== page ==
Re: 500 Days of Summer

September 28, 2009

Evan and Katie brought up some good points in their comments on 500 Days of Summer. I wanted to respond to them, and (maybe) offer a bit of defense for the film and the narrative choices made.

Caution, there be spoilers ahead.

It is most definitely true that the films ends in much the same way as most romantic comedies do: guy gets girl. Except only sort of, in this case. The film really says nothing about whether or not Tom (Main Character) will be happy in this one, either. The film avoids the typical cliche of romantic comedies, and steadfastly refuses to put Tom and Summer together. And thank goodness, because she is thoroughly unlikable. Instead, after a period of mourning for a relationship lost– well over 100 days, if I remember right– Tom is finally able to move on.

This is, I think, the most important part of the film, really. I think Autumn serves more as a metaphor than anything else, and this film is LADEN with metaphor. Or was Los Angeles always gloomy and did people always dress drably when Tom was in a bad mood about Summer? Conversely, that dance scene? The film makers are winking at us here, “Yeah, you and I both know this isn’t really what’s happening, but it’s how he feels right now.” Thinking about the film this way, symbolically, lets us see Summer and Autumn in a different light. Summer represents one way of looking at relationships, a way that the film makers try to convince us is flawed; Autumn represents Tom moving into a more mature way of dealing with commitment and relationships.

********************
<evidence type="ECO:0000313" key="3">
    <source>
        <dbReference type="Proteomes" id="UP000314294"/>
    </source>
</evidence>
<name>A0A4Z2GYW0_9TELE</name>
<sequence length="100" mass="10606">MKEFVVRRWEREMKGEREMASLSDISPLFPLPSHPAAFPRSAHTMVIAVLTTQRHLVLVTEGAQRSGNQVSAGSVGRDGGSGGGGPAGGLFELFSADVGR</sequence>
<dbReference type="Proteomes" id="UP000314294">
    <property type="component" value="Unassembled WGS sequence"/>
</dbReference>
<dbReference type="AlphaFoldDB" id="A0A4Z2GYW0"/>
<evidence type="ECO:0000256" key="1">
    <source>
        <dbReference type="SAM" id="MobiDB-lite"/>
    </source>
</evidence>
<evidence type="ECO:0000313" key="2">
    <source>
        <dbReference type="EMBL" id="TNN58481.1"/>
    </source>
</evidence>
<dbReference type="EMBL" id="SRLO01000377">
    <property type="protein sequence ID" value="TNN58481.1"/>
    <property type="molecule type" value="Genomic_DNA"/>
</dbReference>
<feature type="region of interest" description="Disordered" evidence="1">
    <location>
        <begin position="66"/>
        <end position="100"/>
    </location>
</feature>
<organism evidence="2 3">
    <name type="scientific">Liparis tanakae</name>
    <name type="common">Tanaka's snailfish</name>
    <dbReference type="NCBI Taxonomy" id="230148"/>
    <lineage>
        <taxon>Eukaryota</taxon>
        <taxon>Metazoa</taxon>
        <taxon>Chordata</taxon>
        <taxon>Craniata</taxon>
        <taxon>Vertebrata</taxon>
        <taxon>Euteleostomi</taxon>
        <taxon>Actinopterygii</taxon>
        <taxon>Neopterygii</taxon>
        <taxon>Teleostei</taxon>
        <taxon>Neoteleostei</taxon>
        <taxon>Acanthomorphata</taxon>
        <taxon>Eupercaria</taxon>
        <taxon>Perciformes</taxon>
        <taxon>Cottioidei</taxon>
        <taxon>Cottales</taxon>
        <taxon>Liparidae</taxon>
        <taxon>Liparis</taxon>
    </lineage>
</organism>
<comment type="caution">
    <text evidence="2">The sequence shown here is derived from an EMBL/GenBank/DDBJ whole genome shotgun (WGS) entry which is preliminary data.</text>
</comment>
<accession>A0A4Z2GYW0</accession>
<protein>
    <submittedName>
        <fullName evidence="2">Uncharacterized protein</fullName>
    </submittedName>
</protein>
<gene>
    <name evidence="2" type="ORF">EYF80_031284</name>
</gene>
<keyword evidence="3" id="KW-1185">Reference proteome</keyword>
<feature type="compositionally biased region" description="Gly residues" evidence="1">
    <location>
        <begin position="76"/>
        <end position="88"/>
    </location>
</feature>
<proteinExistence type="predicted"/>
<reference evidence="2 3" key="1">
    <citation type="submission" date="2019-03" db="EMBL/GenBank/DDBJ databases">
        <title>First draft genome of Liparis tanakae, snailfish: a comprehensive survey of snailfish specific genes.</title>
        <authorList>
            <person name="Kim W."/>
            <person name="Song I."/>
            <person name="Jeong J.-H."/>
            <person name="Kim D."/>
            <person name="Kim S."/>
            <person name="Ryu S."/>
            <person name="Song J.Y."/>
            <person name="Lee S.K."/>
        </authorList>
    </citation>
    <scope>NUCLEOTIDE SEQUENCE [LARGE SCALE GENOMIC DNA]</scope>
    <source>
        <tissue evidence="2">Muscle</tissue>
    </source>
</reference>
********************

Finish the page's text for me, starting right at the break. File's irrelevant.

Granted, the film doesn’t ask us to judge whether this new way is better– it gives us no evidence either way– but at the very least it represents progression on Tom’s part.

Anyway, my thoughts.


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